“I’ve never worked for or with a restaurant where there was a discussion about [harassment],” says Lauren Friel, a freelance wine consultant who has spent 17 years in various industry positions. “Restaurants need sexual harassment trainings 100 percent of the time, not just in big ones with HR departments. There needs to be something written down that’s somewhere visible — if this happens, this is how we will respond.” In other words, employers can’t just pay lip service to the idea that all their employees deserve respect; they have to go out of their way to show that they won’t tolerate sexual harassment if there is to be any meaningful change.
I reached out to a number of restaurants that are known for treating their employees better than average — maybe they’re no-tip advocates or the kind of fine-dining spot where the staff sticks around for years. Every single one either responded that they didn’t want to talk about policies thanks to the “current climate” or didn’t respond at all. Indianapolis’s Black Acre Brewing Company was an outlier. Last year, founder Jordan Gleason wrote a viral Facebook post about kicking a customer out of the bar after the 60-year-old guest told the bartenders “that that he liked looking at their tits while they washed dishes, and their asses while they were pouring drinks.”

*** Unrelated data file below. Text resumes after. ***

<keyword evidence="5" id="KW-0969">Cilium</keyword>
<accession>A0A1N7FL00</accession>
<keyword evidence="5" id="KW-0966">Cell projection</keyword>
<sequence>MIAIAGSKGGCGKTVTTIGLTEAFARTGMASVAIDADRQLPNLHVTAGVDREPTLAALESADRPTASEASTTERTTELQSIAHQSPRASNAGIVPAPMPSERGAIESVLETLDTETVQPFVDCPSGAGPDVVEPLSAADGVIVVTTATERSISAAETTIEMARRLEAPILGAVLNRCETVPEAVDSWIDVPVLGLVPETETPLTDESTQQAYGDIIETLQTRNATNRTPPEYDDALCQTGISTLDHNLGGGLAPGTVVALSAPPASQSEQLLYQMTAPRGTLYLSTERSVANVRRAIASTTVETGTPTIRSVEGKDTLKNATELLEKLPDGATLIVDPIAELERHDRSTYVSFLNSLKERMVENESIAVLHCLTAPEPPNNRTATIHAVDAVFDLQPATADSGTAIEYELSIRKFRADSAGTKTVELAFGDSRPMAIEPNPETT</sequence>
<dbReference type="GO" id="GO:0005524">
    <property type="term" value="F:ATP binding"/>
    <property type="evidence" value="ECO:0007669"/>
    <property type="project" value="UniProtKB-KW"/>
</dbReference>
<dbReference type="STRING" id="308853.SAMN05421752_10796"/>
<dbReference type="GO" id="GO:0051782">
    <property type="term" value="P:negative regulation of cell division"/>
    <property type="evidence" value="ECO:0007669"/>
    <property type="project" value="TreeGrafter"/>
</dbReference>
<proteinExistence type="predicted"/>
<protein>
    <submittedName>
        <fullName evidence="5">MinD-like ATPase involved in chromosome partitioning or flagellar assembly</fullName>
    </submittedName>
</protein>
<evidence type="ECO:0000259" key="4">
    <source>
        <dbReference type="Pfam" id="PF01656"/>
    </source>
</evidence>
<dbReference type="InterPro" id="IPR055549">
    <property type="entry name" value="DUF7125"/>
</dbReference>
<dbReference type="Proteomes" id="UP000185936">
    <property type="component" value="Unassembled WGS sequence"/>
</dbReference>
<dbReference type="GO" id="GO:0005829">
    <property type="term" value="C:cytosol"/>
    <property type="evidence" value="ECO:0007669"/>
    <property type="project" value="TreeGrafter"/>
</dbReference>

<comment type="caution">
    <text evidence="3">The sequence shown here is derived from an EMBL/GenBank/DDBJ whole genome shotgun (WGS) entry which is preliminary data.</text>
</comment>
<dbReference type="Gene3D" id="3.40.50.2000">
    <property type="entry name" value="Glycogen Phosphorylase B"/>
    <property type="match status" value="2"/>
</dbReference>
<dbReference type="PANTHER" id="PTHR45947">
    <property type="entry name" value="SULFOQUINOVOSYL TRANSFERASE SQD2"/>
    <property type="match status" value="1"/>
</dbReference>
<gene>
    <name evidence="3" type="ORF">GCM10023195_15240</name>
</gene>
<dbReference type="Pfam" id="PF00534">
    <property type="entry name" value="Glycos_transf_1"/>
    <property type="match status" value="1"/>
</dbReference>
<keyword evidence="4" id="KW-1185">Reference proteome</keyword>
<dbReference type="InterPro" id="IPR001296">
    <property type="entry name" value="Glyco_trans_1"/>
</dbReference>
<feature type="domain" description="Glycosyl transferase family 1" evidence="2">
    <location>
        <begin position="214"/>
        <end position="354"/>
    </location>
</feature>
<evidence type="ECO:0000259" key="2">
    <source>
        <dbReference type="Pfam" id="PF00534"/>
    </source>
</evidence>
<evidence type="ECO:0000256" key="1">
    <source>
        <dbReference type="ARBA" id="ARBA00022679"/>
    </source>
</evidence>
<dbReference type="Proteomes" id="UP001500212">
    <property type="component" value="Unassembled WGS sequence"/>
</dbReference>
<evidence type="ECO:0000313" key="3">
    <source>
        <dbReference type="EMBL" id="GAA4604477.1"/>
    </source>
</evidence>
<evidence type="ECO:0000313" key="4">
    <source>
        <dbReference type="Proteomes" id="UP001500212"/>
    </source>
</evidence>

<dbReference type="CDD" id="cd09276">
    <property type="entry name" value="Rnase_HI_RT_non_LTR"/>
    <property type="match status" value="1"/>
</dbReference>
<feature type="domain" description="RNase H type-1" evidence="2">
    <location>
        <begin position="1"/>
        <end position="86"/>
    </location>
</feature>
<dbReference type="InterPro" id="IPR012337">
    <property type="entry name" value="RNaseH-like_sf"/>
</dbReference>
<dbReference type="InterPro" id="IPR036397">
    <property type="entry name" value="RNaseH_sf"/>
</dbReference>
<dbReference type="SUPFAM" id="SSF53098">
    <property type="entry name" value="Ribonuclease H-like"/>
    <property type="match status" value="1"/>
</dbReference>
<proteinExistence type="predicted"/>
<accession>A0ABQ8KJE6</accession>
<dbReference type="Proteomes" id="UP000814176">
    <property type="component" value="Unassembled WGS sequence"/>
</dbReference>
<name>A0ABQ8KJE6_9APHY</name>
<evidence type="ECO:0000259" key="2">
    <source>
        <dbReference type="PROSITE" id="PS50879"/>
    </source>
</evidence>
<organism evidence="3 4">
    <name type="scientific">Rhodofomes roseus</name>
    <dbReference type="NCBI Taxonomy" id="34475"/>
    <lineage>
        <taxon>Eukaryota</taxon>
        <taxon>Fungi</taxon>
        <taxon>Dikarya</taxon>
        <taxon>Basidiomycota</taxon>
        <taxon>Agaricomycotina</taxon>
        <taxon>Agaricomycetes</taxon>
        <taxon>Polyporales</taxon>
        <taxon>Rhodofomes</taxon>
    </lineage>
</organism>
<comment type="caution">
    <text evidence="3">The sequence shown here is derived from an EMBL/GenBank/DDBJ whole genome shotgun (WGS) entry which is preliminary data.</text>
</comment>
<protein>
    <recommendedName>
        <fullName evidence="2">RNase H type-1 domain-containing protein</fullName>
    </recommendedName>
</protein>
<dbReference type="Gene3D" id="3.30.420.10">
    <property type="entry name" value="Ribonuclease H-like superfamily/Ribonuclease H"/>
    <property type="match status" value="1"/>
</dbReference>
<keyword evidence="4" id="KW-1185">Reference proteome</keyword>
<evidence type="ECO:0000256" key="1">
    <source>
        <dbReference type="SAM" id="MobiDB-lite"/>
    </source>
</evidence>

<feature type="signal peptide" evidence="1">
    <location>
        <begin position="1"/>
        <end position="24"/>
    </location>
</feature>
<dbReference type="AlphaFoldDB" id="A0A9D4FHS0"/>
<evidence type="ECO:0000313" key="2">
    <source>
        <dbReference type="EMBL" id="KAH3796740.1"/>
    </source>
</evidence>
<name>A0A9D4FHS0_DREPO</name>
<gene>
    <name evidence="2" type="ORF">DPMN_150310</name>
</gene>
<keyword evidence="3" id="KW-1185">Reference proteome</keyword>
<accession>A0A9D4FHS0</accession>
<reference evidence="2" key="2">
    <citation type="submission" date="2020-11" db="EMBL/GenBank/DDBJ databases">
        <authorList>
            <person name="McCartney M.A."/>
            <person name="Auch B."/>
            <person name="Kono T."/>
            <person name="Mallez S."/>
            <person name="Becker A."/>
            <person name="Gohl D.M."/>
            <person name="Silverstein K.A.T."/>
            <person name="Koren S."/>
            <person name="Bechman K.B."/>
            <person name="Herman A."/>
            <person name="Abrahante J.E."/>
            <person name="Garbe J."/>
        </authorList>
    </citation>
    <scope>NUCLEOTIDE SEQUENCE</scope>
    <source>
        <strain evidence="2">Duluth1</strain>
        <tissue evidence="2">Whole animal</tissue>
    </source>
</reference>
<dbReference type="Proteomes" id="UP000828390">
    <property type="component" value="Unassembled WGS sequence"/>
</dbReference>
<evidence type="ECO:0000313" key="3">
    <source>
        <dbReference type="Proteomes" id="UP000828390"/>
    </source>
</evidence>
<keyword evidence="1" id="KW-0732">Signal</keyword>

At Gleason’s first job in the restaurant industry, he was shocked by what people thought was acceptable. “I’d just come from law school, and to me it was disgusting,” he says. “I saw liability everywhere.” He tells new employees outright that he won’t tolerate harassment from customers. Whether they want to deal with it themselves or get a manager involved is up to them, but if one of his employees says the word — no matter the reason — he won’t hesitate to ban a guest.
“If you don’t feel like management supports you in dealing with a customer harassing you, you don’t think they’ll deal with it when it’s another coworker,” Gleason says. Being proactive with customers, and empowering managers and staff to do the same, must be a part of how restaurants solve the problem of customer harassment.
In many ways, the restaurant industry is lucky; its problems feel more fixable than the harassment in other industries. The lack of comprehensive and effective sexual harassment training, HR departments, and fair wages that don’t rely entirely on tips are bad news now, but also mean that there are three changes that would make the industry more hospitable to workers, reduce turnover expenses, and decrease incidents of sexual harassment across the board.
Operators just have to decide that providing good customer service is more than simply letting customers do what they want. “Even the most high-touch restaurants I’ve worked in struggle to deal with a guest who was unhappy in some way,” Friel says. “Then when you bring sexual harassment into it — we’re paralyzed as an industry.”